Love isn’t black and white on Dehd’s brilliant debut full-length, Water. Like the wet, wild substance itself, love is slippery, messy, unpredictable. It seeps into all aspects of our lives. Without it, we’d die, but lose ourselves in it — even for a second — and we can drown. Anyone who’s been in love knows this; and yet on Water, each feeling is fresh, each note is raw and immediate.
For former couple Jason Balla and Emily Kempf of Dehd, Water was a life raft in desperate times of change. This was obvious when I first saw the band in late 2018, around the time we became labelmates on Fire Talk Records. Watch Dehd live, and you’d never guess that the propulsive rhythms and sweet, scrappy melodies of Water were crafted amidst such personal strife.
Then again, maybe I’m projecting. My band, Patio, recently released our own record, Essentials, written around the chaos of my mid-20s. During that time, the romantic relationships I’d been in made me question a lot of what I thought to be true about myself. As I struggled to feel better, writing songs became a therapeutic exercise for my worried, anxious mind. But those evil forces were mostly external; Patio was my comforting escape. Dehd, on the other hand, found a way to stay afloat together.
Along with bandmate Eric McGrady, Dehd remain an unshakeable unit, and their chemistry continues to sparkle across Water. In some ways, the album feels like dreamy escapism, but its songs couldn’t be more real or urgent. Quick and concise, its 13 tracks drip with timeless appeal; like the best ‘60s pop, Dehd’s bite-sized love songs are warm and lively, yet thinly veiled with sadness. With its sunny, sing-along chorus, jangly opener “Wild” taps into the same youthful abandon as classics from The Beach Boys, The Troggs, and The Shaggs. There are gloomy pauses, too, like the gluey, mopey bassline of the Velvets-esque “Do You.” “Tell me that you’re only gonna think of me tonight,” Balla pleads with a glimmer of seductive darkness.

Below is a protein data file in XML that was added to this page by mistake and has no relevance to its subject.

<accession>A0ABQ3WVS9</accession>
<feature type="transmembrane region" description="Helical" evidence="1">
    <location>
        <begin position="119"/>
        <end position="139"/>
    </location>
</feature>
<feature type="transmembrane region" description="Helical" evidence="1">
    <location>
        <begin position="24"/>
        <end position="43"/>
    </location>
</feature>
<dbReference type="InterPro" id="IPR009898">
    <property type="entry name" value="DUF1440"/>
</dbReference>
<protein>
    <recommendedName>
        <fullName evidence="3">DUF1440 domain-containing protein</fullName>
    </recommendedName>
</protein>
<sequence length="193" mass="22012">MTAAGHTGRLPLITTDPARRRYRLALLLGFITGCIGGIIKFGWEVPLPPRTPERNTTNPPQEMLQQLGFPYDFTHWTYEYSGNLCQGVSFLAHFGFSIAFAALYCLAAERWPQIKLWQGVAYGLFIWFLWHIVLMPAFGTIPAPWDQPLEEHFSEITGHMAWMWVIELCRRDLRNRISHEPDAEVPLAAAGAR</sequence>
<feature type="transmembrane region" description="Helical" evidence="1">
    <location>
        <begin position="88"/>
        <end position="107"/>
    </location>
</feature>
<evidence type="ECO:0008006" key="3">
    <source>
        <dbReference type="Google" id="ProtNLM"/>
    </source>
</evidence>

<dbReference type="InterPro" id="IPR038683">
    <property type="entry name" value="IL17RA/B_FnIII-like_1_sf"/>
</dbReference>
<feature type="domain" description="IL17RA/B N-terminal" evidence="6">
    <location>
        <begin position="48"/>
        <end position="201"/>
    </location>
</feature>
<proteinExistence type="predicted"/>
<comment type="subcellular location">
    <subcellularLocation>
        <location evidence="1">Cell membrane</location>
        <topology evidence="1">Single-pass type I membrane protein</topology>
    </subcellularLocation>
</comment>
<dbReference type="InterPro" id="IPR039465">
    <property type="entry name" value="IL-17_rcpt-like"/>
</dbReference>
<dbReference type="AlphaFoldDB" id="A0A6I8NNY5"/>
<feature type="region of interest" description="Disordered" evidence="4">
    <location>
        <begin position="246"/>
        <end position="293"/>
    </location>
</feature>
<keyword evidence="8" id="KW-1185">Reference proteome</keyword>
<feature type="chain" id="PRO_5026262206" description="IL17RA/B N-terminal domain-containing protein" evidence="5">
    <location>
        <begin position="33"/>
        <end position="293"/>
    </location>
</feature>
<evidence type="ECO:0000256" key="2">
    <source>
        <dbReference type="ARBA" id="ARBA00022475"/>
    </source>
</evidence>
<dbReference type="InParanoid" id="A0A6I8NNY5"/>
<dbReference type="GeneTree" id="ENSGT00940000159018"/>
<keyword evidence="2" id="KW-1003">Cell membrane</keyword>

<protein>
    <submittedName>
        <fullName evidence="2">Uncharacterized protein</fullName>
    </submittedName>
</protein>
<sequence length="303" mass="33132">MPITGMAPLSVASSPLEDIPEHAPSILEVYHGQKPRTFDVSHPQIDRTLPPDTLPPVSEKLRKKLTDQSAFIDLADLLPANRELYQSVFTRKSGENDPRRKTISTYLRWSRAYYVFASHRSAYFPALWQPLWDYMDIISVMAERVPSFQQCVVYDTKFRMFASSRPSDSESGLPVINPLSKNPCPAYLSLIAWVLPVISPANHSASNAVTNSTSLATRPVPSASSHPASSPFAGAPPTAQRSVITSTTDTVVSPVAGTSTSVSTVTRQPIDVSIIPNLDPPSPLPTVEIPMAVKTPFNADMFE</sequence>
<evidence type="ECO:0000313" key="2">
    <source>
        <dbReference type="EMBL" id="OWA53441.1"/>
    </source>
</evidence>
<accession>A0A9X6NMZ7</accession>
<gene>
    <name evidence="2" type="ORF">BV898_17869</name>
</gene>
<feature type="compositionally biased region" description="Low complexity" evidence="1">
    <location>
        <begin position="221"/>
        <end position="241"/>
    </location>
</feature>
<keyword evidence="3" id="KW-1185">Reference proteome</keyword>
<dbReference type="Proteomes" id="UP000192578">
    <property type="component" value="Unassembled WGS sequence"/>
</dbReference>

Water is littered with similarly heartfelt sentiments, from the optimism of “Lake” (“true love conquers all”) to the innocence and irony of “On My Side,” a wistful, introspective ballad. Proclamations of eternal devotion are paired with relatable moments of insecurity and doubt. “Will it be enough?” is the question posed on “Lucky” over an infectious chorus of “sha la la”s. It’s the question we ask ourselves as we’re just beginning to fall, perhaps already losing sight of what’s underneath us. My absolute favorite is “Sunbeat,” with its sparse, methodical drumming and Kempf’s feral punk chants. “I! Got what! I want!” she barks, while a hypnotic riff helps spin the track into a dizzying frenzy of alternating shouts. Here, and throughout the entirety of Water, Dehd are effortlessly chill, but desperately earnest. Few bands are willing to wear both emotions so openly on their sleeves.
Ultimately, Water is most perfect in its imperfect moments. On its concluding title track, Kempf’s vocals crack, bubble, and shriek. “I need you like I need the water,” she admits. “I just can’t stop loving on another.” The line drips in heartache, but its delivery is ecstatic and triumphant. Even through the stickiest, most complicated ends, Dehd still find the joy in love—and in each other. Naturally, Water is a pure, painful reflection of mutual bliss.